Anyhoo, last time I checked in, I was in Munich for five days, drinking beer in quantities that led me to believe that buying a dirndl was a good idea. Fortunately, I did not have the space in my bag for the five underskirts and push-up bra the outfit requires, so a change of scenery was in order. As luck (and basic geography) would have it, there was also a country I had not been to a mere 2.5 hour drive away. Thus it was decided, we were going to Liechtenstein.
Situated in the Alps, somewhere between Austria and Switzerland, the world's sixth smallest country (it's only 62 square miles) promised, if nothing else, a really pretty drive.
Personally, I was in it for something else. I wanted that stamp in my passport. This could have proven difficult considering they have no airport, no train station and no border checkpoint but 2 euro and a stop at the visitor's center was all I needed.
The fact that they had a visitor's office to begin with led me to conclude that they also had, well, visitors. As it turns out, this may have been a premature assumption on my part.
|Main Street. Vaduz, Liechtenstein|
There was even a big-boned Botero lounging on a side street.
But, still, there was a noticeable lack of people (touristic or otherwise) on the streets.
The woman at the "tourist" office had suggested that we go up the hill to the castle. The principality of Liechtenstein has a royal family that resides in the castle, so visits are not permitted but you are free to stop by and admire the view.
On our way up, we encountered a very cool looking building, which I thought was an architectural office of some kind but google is not backing me up on this.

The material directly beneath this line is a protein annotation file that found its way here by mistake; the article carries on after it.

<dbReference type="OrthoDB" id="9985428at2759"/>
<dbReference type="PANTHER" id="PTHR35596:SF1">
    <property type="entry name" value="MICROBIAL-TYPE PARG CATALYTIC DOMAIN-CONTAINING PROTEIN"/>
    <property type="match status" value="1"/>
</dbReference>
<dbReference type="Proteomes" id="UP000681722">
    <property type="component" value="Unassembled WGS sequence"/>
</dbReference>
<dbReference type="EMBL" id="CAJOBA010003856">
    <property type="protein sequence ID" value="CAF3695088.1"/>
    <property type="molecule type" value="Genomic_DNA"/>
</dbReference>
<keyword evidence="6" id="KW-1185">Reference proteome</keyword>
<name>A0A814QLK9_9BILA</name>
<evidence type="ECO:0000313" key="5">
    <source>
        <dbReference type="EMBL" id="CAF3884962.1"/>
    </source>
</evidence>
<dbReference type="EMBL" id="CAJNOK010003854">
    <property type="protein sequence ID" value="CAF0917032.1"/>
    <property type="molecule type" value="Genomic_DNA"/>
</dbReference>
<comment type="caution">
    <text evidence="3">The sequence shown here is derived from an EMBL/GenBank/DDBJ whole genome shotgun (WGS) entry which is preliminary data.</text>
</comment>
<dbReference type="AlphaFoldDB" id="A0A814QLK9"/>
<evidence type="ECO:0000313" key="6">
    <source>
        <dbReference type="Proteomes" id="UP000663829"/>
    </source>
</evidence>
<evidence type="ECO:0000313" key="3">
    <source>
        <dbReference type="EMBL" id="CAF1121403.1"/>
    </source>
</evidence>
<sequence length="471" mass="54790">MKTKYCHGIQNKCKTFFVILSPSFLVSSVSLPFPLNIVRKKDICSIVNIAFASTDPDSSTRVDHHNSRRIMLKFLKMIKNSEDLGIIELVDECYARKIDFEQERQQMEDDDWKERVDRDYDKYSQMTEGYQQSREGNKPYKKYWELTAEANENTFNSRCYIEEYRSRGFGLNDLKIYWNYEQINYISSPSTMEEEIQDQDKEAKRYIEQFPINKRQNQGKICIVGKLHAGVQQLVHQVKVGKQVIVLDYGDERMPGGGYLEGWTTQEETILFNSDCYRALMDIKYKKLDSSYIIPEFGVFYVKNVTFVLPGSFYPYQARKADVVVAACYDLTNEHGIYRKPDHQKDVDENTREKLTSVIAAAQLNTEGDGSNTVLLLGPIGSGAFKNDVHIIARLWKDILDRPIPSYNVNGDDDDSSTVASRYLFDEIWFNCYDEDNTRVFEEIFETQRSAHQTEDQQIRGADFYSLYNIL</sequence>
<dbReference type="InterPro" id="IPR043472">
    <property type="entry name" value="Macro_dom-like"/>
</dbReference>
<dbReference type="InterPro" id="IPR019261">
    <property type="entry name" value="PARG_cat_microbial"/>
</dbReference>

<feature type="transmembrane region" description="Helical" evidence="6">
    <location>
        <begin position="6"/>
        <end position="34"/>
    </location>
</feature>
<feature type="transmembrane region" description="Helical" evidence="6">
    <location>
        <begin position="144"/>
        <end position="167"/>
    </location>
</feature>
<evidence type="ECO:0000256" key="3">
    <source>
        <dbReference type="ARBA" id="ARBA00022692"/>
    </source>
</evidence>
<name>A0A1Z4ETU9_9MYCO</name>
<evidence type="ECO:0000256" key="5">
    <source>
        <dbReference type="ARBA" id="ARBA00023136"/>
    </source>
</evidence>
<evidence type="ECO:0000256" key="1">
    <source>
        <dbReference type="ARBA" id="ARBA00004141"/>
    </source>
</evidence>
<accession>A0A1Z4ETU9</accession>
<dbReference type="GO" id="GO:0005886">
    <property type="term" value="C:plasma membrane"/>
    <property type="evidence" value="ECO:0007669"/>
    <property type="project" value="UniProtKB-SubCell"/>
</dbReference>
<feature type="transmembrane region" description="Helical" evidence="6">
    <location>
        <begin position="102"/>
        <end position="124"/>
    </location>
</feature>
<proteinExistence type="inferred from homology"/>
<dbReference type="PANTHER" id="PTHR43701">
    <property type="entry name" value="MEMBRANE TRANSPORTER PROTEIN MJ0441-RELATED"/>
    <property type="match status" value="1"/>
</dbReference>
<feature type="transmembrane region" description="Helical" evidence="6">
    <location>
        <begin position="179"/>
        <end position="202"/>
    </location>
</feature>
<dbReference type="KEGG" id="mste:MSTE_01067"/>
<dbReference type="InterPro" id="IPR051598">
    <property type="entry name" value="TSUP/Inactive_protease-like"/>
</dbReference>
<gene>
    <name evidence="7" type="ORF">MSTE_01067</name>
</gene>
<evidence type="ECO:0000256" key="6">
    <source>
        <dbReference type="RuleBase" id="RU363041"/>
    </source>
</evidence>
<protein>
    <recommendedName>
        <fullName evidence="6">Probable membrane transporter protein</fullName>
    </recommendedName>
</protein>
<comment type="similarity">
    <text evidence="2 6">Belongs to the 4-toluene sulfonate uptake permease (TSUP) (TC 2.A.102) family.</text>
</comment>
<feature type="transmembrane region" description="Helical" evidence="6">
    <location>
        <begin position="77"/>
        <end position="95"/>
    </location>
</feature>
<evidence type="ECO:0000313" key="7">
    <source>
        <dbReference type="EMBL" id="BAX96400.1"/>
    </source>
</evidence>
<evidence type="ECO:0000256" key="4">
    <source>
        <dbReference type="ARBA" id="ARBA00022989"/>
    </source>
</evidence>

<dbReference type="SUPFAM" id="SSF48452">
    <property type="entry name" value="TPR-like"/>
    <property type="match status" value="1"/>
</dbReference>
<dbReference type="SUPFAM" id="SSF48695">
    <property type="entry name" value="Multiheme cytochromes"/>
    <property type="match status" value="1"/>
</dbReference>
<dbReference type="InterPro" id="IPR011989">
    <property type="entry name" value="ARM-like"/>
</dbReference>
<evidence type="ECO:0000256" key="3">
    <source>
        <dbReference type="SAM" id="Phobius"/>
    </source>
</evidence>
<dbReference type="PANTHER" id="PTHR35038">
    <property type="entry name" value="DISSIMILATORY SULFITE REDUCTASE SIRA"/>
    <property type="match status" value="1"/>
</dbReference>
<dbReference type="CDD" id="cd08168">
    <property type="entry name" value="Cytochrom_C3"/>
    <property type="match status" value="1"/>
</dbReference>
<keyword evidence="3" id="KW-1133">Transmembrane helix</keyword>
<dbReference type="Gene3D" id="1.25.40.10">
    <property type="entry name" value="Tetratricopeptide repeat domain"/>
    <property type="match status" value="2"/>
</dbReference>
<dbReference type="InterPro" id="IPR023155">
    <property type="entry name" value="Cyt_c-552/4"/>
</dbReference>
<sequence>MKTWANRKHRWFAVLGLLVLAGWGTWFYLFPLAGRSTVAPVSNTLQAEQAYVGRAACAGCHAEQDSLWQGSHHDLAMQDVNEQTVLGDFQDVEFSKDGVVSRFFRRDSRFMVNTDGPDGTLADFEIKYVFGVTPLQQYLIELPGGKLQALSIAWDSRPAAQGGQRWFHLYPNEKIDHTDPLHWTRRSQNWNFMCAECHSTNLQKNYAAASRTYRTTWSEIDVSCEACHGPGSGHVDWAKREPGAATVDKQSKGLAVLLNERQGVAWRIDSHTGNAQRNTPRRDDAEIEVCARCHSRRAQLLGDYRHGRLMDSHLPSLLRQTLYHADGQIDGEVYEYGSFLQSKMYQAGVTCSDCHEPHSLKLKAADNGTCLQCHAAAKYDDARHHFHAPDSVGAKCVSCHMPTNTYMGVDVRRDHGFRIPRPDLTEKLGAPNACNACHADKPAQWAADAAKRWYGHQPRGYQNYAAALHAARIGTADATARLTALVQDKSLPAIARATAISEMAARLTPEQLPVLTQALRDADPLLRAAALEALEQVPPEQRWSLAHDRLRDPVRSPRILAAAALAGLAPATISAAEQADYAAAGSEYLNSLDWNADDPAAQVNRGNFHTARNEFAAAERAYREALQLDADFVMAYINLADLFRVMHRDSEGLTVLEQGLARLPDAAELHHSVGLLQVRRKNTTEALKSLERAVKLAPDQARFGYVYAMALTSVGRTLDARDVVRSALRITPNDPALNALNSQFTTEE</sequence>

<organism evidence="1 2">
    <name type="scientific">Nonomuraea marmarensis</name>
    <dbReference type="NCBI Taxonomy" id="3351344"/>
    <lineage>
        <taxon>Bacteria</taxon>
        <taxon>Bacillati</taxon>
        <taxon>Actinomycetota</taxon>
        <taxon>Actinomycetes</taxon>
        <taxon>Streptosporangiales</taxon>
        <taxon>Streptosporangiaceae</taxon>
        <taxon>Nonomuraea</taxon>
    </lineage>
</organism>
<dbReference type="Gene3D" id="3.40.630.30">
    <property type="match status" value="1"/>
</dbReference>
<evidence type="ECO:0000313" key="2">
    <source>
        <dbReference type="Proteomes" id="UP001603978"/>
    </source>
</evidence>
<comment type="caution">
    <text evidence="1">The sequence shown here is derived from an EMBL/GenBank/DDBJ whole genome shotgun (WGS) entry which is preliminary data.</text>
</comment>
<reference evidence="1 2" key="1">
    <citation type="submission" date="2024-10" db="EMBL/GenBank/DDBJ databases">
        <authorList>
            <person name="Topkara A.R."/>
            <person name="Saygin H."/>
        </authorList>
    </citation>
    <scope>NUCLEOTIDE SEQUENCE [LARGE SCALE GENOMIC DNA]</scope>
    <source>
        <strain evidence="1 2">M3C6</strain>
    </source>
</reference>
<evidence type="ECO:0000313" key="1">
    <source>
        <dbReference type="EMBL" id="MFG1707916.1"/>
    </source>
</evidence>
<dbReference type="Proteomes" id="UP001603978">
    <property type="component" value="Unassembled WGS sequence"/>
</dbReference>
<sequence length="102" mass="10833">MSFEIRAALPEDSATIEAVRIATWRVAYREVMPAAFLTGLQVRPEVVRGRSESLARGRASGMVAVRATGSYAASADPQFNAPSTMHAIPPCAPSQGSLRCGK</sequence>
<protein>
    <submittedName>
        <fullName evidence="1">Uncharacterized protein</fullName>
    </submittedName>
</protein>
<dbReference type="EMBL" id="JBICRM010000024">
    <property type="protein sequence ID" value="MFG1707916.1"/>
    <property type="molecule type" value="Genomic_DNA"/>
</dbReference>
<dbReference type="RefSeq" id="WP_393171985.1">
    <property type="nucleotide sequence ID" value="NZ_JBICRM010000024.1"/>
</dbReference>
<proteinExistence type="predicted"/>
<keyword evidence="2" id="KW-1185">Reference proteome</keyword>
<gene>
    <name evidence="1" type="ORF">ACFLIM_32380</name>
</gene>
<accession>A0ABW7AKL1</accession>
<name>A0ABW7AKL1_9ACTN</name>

After a 10 minute walk (let's round it off to 30 with photo stops), we had arrived at the castle. Considering there are actual royals living within, it was surprising to me how close you could come to the front door. All there was to prevent us from donning a sash and trying to sell them a box of cookies was a sign reading "Do not enter. Private property". There were no guards visible, no iron gate. Nothing.
While climbing the hill, we had seen the occasional local strolling past us so when we decided to take a group photo, I was confident we could recruit someone for the task. Sure enough, after a couple of minutes, I saw a good looking guy pulling something out of the trunk of his car in a nearby lot and I walked over and pointing to our group, said "You know what I'm going to ask you, right." He laughed and accepted the deluge of cell phones that came his way.
|I was one of the few who did not hand him a phone, so this photo was actually taken by our friend Michelle, but you get the idea.|
The sightseeing portion of our day concluded, we decided to celebrate with a drink or two.
We began with some fine locally brewed beers (that were way better than the Munich starkebiers, no offense), but we still had another place to visit, the royal vineyards. They are owned by the Prince and produce a variety of wines, which you can sample and purchase on site.
We were happily engaged in the former, when I spotted a photo of the reigning crown Prince. Oddly enough, he looked very much like an older version of the guy who had taken our photo by the castle. In between questions about the grapes and the aging of the wines, I asked the woman leading our tasting about the prince's family. Specifically, did he have any sons. "Yes, three of them." "Do any of them look just like dad and happen to be in town right now?" "Yes, that's (fill in name that I already forgot)." Not knowing what else to say..."Uh. He sure does know his way around an iphone. So, ah... Could I have more wine, please."
That's right. Not only did I have my 94th passport stamp, but we had employed the Crown Prince's son (the Prince prince?) as our personal photographer, resulting in a souvenir better than any dirndl could ever be. Easier to pack, too.